Here's why work life 'fit' – not balance – is important

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Fit. Just the word conjures up images of women and men running, swimming, doing gymnastics, riding bikes, boxing, playing footy, netball, basketball…

But whatever your image associated with ‘fit’ is, it will probably suggest that fit tends to reflect ‘healthy’.

But fit doesn’t mean fit in all circumstances – not the running around kind of fit anyway.

Indeed, writing in the Origin of the Species, Charles Darwin said of gene selection there would be a “preservation of favourable individual differences and variations, and the destruction of those which are injurious, I have called Natural Selection, or the Survival of the Fittest”.

Fit, as in ‘fit for purpose’.

You may not have thought of fit in this light but its worth making that connection, according to Morra Aarons-Mele, author of Hiding in the Bathroom, who told the Knowledge at Wharton Podcast that “work life balance is a lie” and that we actually need to think about work-life “fit”.

First things first, we need to separate the notion of work life balance somehow being related just to parenthood, Aarons-Mele said, noting, “I think it’s become totally twinned with parenthood and being a working mom, and that is not good for anyone. There are a lot of people who don’t have kids at home and who really crave a life. Let’s be honest: It’s not about having kids.”

The key she said is that “we want to work in a way that suits us… You’re on, and then you’re off for a little while. That’s your work-life fit.”

She doesn’t judge her husband and friends “who love to work all the time” because “that’s their work-life fit”. But she does say “I really love my work, but I need to work in a space that I can control.”

She says the open-plan office is not good for her.

“I am no good at showing up at an office for 10 hours a day and sitting in an open-plan cubicle. That’s not my thing. I’m bad at it. But give me control over my time and space, and I’m amazing.”

That open-plan being the enemy of work life fit is a notion explored by Tim Samuels in “Who Stole My Spear”. Samuels said the geography of the open-plan office is “an unnatural source of emasculation that sends our [mens] flight/fight hormones haywire.”

He says that open-plan constantly reinforces workers “sense of hierarchical position by keeping in the same space – or close by – those that wield direct power’ over resources and status.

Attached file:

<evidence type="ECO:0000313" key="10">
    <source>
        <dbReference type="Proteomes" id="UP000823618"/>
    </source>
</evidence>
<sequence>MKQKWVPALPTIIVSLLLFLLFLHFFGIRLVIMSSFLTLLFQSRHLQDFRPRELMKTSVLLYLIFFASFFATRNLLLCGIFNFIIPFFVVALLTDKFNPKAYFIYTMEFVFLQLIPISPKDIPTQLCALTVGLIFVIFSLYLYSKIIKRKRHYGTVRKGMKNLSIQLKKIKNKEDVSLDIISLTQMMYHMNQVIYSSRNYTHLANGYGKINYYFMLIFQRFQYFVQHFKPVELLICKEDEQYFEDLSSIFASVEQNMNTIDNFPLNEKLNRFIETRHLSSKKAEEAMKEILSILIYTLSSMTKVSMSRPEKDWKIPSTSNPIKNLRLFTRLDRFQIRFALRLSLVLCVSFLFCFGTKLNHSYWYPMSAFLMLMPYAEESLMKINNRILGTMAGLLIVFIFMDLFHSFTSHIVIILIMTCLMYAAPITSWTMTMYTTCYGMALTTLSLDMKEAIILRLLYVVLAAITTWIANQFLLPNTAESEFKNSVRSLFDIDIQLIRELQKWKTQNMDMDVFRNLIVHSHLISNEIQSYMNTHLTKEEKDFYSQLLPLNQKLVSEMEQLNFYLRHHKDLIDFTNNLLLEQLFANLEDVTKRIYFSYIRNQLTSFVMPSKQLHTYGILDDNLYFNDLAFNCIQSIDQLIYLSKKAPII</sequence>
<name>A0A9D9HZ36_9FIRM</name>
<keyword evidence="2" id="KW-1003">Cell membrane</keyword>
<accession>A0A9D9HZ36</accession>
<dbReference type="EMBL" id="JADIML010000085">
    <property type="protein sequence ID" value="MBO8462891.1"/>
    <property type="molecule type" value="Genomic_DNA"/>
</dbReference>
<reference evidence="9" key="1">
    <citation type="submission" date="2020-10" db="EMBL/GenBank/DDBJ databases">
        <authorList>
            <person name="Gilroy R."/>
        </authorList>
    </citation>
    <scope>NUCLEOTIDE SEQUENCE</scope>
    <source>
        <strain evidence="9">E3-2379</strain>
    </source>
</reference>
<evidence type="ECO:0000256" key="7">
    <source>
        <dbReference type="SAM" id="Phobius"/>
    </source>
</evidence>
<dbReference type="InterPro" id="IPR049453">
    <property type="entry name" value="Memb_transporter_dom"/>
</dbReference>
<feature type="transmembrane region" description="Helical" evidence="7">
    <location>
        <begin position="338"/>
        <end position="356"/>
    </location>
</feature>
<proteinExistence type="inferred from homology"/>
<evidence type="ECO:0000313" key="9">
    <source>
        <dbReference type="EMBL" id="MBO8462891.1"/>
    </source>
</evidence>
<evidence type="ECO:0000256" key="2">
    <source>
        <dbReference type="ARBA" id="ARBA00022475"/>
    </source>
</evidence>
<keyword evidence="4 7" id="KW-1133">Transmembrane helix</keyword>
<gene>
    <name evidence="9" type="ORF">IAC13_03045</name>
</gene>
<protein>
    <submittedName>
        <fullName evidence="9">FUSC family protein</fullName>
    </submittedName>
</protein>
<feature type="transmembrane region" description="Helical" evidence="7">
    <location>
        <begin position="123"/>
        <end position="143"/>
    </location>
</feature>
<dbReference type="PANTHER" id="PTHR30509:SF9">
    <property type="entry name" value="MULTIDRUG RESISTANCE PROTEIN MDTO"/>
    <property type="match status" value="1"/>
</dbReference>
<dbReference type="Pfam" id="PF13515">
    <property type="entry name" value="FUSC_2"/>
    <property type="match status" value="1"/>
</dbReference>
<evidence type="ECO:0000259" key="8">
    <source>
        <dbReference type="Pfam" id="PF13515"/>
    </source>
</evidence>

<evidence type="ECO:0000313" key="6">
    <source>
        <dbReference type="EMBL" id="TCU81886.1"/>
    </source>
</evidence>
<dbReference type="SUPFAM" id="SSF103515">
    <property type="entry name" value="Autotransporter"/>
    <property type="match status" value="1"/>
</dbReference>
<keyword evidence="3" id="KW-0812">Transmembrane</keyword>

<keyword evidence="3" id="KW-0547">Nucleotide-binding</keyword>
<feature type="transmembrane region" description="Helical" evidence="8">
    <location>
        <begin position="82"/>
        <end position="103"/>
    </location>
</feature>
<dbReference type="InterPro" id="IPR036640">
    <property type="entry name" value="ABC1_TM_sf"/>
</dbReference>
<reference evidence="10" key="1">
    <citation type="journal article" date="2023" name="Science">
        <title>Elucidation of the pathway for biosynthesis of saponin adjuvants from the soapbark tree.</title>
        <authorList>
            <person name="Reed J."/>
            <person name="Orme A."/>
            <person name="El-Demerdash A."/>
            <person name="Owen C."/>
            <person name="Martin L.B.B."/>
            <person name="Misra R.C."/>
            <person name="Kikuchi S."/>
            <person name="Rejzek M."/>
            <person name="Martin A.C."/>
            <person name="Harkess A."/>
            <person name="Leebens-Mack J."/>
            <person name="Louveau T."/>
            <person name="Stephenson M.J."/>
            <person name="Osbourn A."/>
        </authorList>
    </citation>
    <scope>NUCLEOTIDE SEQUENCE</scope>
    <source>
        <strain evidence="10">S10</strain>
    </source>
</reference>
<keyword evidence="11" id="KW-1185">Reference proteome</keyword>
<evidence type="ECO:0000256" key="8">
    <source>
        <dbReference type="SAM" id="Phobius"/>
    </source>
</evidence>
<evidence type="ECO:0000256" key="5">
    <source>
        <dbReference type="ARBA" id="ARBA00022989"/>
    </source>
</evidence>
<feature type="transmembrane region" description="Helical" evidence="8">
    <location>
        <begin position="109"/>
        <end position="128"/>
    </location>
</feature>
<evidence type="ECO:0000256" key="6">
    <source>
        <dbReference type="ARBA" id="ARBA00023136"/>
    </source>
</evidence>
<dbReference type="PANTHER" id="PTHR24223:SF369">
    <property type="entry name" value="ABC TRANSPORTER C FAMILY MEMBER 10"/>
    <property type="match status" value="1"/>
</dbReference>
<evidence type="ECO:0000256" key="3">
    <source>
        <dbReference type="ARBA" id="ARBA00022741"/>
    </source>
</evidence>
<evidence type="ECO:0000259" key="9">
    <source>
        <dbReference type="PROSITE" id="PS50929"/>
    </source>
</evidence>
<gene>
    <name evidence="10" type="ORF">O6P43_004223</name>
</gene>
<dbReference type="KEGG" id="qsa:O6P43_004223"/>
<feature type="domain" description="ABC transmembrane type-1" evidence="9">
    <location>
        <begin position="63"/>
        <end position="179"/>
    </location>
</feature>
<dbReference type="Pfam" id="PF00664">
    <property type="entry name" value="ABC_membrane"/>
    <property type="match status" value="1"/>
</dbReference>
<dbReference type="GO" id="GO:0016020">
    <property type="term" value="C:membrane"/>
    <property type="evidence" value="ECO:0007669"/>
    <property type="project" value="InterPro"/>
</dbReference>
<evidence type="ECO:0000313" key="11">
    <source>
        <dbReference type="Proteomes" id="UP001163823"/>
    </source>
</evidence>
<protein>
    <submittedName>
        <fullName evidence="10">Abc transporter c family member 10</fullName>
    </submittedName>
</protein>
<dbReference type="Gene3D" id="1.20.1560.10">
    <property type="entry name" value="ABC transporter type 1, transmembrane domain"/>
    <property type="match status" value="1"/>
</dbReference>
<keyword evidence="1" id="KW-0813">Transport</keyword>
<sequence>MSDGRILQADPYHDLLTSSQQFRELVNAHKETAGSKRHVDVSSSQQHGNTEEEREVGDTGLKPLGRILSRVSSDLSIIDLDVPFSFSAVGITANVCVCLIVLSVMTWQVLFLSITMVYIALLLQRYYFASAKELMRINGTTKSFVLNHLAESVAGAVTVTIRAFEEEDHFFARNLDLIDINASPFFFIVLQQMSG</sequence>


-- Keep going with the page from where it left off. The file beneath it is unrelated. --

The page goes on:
Some people just can’t cope with that and Aaron-Mele says, “fit is about what works for you, with compromise at the edges, and becoming the best person you can be in your career. It’s so much healthier than balance.”

Thankfully though, companies have cottoned onto this need for flexibility because they recognise that not only in a competitive job market they need to offer better conditions for workers but also because workers are now forcing companies to recognise that for the extended connectedness to the office there has to be some sort of payback.

“Gallup did a great study that I always cite” Aarons-Mele said.

She highlighted the survey found, “that 86% of working Americans said they don’t mind being reachable on their smartphone as long as they have more flexibility on how they manage their workday. That means, “I’ve got to leave for a kid’s soccer game. Please don’t give me you-know-what for it.” Or, “I might want to come in a little later to avoid traffic…. but I’m going to be reachable for you at odd hours”.

This is changing the nature of office contact time she says and “work is shifting” as a result.

That means “some really smart companies have core days, so they let employees work at home or work how they like on, maybe, Monday and Friday. But Tuesday, Wednesday, Thursday are in-office days where people can see each other and do that collaboration. With technology, work is shifting and things are changing” she said.

From a businesses point of view, this ability to offer what Aarons-Mele refers to as the “deep work” time of immersion when workers can “really think and be generative and do what you love to do” is “your work/life fit”.

Clearly both parties benefit – workers and companies – from the flexibility to allow work-life fit. Companies likely see improved productivity and a more engaged workforce and workers will find themselves happier and achieving more day to day and likely in their career.

Sounds like a good deal all round. Time to talk to the boss.

You can read the transcript or listen to the podcast here.

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